Ease Hong Kong’s brain drain by re-educating and integrating elderly into workforce
- Sustaining Hong Kong’s workforce and economic engine requires re-evaluating our traditional approach to retirement and attitude towards retirees
- Empowering retirees and older workers, and bolstering their skills, will help Hong Kong seize the opportunities created by longer life expectancy
Policies need to be implemented to train and retain local talent, as well as attract skilled immigrants, for Hong Kong to ensure the long-term success of its workforce. However, these policies must be complemented with a more comprehensive strategy for the elderly.
Sustaining Hong Kong’s workforce and economic engine requires re-evaluating our traditional approach to retirement. The current approach is not financially or economically viable in the long term.
Those in lower-income groups could apply for government subsidies, but those come with stringent criteria. The Comprehensive Social Security Assistance scheme requires a single person aged 65 or older to have less than HK$51,000 (US$6,500) in assets, while a single, able-bodied adult younger than 65 must have less than HK$34,000.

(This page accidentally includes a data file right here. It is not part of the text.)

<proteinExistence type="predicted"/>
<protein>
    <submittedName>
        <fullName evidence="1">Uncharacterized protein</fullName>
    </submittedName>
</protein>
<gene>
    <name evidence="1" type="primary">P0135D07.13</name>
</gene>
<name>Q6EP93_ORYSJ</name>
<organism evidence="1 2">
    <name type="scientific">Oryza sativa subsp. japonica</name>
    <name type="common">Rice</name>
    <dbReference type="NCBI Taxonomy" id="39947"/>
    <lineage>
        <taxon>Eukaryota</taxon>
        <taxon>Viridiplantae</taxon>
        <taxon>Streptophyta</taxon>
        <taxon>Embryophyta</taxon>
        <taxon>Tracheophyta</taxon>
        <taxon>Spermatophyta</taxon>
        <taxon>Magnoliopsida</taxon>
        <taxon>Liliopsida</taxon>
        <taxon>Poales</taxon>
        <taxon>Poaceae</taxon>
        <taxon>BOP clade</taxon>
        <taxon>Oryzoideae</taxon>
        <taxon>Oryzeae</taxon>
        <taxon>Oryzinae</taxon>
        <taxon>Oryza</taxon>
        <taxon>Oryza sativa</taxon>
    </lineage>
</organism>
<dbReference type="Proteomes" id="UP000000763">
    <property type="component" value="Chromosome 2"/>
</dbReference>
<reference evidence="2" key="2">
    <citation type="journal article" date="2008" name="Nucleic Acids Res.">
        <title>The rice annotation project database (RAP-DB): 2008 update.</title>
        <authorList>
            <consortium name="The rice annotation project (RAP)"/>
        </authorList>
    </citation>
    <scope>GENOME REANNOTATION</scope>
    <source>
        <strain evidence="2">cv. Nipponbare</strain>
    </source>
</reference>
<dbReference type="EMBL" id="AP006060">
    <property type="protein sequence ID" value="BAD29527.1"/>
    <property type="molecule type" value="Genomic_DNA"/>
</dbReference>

The government should shift its focus to empowering retirees and investigate how society can seize the opportunities created by longevity. It could train the city’s workforce to become a more adaptable economic resource.
The workforce should be inspired to polish essential skills and learn a variety of new ones while taking time out to reskill and upskill. While online courses are widespread, the government should do more to encourage upskilling by older people who may be less willing or able to use online services.
The current approach is not viable for Hong Kong or its rapidly ageing workforce. The government and society must work together to solve the problem, integrating the elderly into the workforce and enabling them to age healthily and contentedly. We must find ways to seize the opportunities offered by the increasingly grey market.
Neville Lai is an independent researcher and writer